At approximately 10:30 AM, the Irish Brigade began its assault on the Sunken Road.  Their regiments were in battle line formation with the Sixty-ninth New York on the right bordering the Roulette Lane.  To their left were the Twenty-Ninth Massachusetts, Sixty-third New York, and then the Eighty-eighth New York anchoring down the end of left flank.  Through the smoke of battle, the soldiers saw a familiar sight.  It was Father William Corby, an Irish Brigade Catholic chaplain, giving his blessing and absolution to the troops.  

Father William Corby

Clearing the first cornfield they encountered, the troops tore down a wooden fence and pushed on to a second fence.  Brigadier General Meagher ordered the second fence torn down and eighty volunteers sprung to the task.  One volunteer, Private Samuel Wright of the 29th Massachusetts, was shot in the back as he ran back to rejoin his unit.  For his heroic actions, Private Wright will be awarded the Medal of Honor.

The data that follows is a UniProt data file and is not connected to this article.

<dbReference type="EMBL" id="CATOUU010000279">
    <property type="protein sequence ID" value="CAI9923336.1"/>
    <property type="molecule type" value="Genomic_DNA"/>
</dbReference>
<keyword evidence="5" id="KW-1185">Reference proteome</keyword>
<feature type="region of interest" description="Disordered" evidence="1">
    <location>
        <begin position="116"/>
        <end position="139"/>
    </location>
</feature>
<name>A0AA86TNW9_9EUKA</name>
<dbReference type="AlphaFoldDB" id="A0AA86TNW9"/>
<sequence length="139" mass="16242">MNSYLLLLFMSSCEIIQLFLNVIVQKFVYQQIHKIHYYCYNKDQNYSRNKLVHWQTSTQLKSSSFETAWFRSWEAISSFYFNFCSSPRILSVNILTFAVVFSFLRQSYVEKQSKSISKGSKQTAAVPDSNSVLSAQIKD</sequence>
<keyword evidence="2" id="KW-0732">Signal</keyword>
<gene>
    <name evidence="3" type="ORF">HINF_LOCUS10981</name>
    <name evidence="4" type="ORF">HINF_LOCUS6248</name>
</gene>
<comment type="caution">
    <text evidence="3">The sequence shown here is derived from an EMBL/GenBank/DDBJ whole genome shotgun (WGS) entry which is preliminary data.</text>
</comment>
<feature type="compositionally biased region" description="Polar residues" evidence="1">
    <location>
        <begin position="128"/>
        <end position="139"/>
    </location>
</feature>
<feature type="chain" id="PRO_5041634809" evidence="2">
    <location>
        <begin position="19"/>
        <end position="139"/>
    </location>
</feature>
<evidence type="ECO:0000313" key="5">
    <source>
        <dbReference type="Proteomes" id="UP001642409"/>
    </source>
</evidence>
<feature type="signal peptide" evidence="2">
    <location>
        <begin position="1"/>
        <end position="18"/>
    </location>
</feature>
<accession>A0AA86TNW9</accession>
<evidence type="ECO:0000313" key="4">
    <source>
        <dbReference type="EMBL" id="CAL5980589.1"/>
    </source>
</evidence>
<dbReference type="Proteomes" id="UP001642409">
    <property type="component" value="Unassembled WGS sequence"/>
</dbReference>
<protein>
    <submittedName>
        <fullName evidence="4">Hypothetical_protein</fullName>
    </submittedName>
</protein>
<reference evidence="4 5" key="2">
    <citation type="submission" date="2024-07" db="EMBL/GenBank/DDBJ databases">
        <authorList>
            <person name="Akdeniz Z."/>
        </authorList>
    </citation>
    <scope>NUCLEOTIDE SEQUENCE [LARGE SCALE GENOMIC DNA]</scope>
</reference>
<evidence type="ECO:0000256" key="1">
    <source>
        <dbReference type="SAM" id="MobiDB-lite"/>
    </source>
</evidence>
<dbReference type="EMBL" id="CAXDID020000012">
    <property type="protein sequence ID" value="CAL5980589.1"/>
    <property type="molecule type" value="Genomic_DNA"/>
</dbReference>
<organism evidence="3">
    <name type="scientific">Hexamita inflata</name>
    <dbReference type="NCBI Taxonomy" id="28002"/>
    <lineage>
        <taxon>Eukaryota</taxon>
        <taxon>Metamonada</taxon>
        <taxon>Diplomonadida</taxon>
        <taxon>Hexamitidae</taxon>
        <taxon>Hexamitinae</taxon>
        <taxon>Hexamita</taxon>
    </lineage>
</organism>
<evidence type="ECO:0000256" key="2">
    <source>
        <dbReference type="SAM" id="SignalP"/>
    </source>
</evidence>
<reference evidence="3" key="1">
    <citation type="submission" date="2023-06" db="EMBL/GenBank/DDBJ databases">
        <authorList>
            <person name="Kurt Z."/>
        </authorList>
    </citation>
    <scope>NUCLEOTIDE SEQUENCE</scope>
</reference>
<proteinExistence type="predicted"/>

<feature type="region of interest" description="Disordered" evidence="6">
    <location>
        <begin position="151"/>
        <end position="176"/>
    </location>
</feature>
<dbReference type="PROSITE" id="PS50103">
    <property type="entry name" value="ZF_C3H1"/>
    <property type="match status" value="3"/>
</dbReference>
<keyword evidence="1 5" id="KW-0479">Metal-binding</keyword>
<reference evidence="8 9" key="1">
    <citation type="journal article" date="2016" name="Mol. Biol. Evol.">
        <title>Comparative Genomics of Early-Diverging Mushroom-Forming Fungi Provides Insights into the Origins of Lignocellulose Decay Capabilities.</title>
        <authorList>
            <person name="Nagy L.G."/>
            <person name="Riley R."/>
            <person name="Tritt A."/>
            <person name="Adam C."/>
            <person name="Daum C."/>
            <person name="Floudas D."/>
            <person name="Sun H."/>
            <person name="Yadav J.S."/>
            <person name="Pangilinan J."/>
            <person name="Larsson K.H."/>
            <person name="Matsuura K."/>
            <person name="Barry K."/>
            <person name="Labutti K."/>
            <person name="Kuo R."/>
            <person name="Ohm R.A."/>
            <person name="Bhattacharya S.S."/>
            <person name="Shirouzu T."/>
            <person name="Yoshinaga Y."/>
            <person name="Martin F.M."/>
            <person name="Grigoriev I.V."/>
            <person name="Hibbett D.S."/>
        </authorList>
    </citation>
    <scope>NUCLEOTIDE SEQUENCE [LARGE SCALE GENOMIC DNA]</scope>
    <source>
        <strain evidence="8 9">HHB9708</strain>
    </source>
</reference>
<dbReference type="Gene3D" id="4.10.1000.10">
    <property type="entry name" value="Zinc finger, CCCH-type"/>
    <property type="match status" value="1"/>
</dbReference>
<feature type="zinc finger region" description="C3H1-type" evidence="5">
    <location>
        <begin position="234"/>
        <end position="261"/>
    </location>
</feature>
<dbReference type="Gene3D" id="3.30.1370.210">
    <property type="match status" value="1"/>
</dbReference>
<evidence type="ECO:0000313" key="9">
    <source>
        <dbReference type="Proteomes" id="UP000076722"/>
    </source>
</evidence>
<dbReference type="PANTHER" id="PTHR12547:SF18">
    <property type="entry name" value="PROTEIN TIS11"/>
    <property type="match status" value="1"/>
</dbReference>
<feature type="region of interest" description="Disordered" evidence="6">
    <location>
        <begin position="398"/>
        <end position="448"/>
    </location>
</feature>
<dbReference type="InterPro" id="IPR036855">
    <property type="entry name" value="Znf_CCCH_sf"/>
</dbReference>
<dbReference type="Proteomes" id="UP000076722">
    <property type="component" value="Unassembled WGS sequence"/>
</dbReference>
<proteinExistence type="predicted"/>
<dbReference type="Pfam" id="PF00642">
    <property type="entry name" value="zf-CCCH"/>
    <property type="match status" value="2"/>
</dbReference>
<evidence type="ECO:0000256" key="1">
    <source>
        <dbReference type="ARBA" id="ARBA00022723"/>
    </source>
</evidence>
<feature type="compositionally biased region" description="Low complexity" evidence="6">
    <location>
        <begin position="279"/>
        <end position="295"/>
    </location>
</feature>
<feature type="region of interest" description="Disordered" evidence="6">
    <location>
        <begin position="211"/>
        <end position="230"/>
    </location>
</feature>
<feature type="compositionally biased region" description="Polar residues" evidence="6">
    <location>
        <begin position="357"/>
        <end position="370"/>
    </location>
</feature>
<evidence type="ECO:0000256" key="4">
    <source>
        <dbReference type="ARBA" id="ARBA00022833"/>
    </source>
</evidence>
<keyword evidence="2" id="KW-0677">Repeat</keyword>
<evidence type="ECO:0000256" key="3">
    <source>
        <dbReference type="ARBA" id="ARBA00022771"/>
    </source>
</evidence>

As the Irish Brigade neared the Sunken Road, Confederate Major General Richard Anderson’s division surged through the Piper Farm south of the Sunken Road.  Making their way through Mr. Piper’s apple orchard, Anderson was wounded and replaced with the next officer in rank, Brigadier General Roger Pryor.  Unable to organize the brigades coming through the Piper apple orchard and the Piper cornfield, Pryor failed to coordinate troop movements as soldiers attempted to reach the relative safety of the Sunken Road. The Confederate reinforcements were wading into the fire of Union troops who were now shooting over the heads of the Confederate men hunkered down in the road.  Confederate troops were also taking casualties from federal artillery batteries located two miles from them on the east side of the Antietam creek.  Four batteries of twenty pound Parrott rifled cannons were targeting the Confederates located south of the Sunken Road.